07. The Half-True Lies Of Cricket Cohen by Catherine Lloyd Burns
08. The Great Hibernation by Tara Dairman (Illustrated by Rebecca Green)

09. Littler Women: A Modern Retelling by Laura Schaefer
10. The Wondrous World Of Violet Barnaby by Jenny Lundquist

11. One Mixed-Up Night by Catherine Newman
12. Moon Princess by Barbara Laban

13. Beyond The Bright Sea by Lauren Wolk (Designed by Lindsey Andrews, Illustrated by Tang Yau Hoong)
14. I Love You, Michael Collins by Lauren Baratz-Logsted (Designed by Andrew Arnold)

15. The Gravedigger’s Son by Patrick Moody (Illustrated by Graham Carter)
16. Lily’s Mountain by Hannah Moderow

17. See You In The Cosmos by Jack Cheng (Art by Heads Of State)
18. Rise Of The Jumbies by Tracey Baptiste (Illustrated by Vivienne To)

19. Who Let The Gods Out? by Maz Evans
20. Beetle Boy by M.G. Leonard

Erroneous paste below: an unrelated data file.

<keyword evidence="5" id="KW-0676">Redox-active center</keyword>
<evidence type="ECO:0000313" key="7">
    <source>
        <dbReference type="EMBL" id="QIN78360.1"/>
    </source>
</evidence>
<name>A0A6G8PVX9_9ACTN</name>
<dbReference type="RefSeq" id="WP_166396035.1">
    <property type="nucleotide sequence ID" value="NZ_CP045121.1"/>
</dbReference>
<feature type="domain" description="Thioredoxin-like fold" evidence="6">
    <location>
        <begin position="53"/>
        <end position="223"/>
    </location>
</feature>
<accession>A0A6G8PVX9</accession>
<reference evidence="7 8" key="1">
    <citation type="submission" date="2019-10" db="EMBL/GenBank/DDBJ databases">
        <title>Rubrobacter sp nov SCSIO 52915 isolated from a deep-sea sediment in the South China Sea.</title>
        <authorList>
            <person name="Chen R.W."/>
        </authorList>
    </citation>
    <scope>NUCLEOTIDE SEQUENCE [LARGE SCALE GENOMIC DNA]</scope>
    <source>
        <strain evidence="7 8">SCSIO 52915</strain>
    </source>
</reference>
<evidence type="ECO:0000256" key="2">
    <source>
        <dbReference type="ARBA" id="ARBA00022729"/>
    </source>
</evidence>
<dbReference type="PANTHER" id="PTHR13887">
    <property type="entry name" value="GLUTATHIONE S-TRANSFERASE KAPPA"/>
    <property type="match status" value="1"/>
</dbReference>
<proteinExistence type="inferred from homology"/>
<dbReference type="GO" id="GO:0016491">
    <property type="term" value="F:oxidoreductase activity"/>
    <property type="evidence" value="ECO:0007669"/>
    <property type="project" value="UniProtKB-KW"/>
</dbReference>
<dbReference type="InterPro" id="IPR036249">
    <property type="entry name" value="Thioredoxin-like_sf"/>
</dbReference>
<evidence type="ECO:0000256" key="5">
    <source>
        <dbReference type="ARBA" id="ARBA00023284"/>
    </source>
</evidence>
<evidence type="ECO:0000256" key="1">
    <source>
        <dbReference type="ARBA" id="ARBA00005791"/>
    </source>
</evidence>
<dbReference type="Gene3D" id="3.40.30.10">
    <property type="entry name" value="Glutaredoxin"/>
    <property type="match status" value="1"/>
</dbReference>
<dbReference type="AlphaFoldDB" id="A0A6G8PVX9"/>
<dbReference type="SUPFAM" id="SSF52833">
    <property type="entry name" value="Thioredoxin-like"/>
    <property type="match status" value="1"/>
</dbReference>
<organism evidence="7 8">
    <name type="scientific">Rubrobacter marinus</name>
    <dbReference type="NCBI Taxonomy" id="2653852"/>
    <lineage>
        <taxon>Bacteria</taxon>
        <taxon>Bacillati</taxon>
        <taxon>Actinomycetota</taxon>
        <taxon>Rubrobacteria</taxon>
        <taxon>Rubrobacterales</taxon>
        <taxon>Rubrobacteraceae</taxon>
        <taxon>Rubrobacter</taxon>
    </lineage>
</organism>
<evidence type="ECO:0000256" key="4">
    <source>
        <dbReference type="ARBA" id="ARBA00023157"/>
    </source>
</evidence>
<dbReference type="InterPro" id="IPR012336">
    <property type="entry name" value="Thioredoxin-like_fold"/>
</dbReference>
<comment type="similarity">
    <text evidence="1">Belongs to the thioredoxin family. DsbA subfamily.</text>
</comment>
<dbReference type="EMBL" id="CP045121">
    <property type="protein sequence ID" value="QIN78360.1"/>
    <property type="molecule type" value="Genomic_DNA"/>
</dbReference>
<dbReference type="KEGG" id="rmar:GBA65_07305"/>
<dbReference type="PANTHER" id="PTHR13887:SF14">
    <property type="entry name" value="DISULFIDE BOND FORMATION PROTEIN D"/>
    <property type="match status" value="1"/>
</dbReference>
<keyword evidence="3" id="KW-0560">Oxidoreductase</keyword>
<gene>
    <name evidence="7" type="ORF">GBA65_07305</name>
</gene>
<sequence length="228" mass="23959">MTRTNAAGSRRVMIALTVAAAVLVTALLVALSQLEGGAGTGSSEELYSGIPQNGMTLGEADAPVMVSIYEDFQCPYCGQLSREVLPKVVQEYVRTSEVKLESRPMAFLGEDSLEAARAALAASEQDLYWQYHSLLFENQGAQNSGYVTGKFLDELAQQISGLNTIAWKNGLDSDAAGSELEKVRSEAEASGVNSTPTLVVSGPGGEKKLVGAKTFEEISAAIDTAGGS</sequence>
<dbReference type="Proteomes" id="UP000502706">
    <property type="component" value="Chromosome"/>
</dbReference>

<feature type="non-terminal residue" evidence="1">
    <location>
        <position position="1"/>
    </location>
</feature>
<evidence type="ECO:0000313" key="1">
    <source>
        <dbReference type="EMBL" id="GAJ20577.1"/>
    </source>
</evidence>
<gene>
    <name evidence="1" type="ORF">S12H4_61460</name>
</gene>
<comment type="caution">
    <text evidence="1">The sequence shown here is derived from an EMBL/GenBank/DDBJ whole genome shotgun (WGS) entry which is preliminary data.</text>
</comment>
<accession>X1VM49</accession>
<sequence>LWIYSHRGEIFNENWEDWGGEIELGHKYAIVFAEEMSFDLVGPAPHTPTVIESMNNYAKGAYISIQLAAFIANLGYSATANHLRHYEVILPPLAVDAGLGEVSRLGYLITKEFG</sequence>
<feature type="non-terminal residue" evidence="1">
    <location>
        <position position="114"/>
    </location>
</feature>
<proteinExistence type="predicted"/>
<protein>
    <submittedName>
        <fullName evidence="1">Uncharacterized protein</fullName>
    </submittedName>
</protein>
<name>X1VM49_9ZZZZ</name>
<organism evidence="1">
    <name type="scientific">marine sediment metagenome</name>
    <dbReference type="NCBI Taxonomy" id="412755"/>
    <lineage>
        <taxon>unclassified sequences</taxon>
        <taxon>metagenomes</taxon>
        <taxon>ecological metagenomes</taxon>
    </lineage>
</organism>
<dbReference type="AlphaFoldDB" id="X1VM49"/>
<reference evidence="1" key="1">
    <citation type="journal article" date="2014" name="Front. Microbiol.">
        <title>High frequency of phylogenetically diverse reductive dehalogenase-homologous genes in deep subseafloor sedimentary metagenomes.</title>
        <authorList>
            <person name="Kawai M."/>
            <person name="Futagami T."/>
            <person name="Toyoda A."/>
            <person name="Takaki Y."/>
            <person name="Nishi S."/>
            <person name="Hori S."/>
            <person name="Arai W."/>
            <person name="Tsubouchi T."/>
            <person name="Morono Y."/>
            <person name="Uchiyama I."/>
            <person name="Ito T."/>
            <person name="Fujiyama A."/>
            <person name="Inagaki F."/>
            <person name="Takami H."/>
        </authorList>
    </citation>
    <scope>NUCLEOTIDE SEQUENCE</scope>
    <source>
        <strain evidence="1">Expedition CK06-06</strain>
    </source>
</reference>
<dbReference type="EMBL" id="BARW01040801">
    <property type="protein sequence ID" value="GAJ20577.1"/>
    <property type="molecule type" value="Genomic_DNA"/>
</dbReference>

Now it’s your turn! What are some of your favourite Middle Grade covers? Did I list one of your favourites here or is there one I forgot that just has to be included? Let me know in the comments!

Review: You’re Welcome, Universe by Whitney Gardner


Title You’re Welcome, Universe
Author Whitney Gardner
Published March 7th, 2017 by Knopf
Pages 297 Pages
Intended Target Audience Young Adult
Genre & Keywords Contemporary, Realistic Fiction
Part of a Series? No
Source & Format Purchased, Hardcover
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When Julia finds a slur about her best friend scrawled across the back of the Kingston School for the Deaf, she covers it up with a beautiful (albeit illegal) graffiti mural.

Her supposed best friend snitches, the principal expels her, and her two mothers set Julia up with a one-way ticket to a “mainstream” school in the suburbs, where she’s treated like an outcast as the only deaf student. The last thing she has left is her art, and not even Banksy himself could convince her to give that up.

Out in the ’burbs, Julia paints anywhere she can, eager to claim some turf of her own. But Julia soon learns that she might not be the only vandal in town. Someone is adding to her tags, making them better, showing off — and showing Julia up in the process. She expected her art might get painted over by cops. But she never imagined getting dragged into a full-blown graffiti war.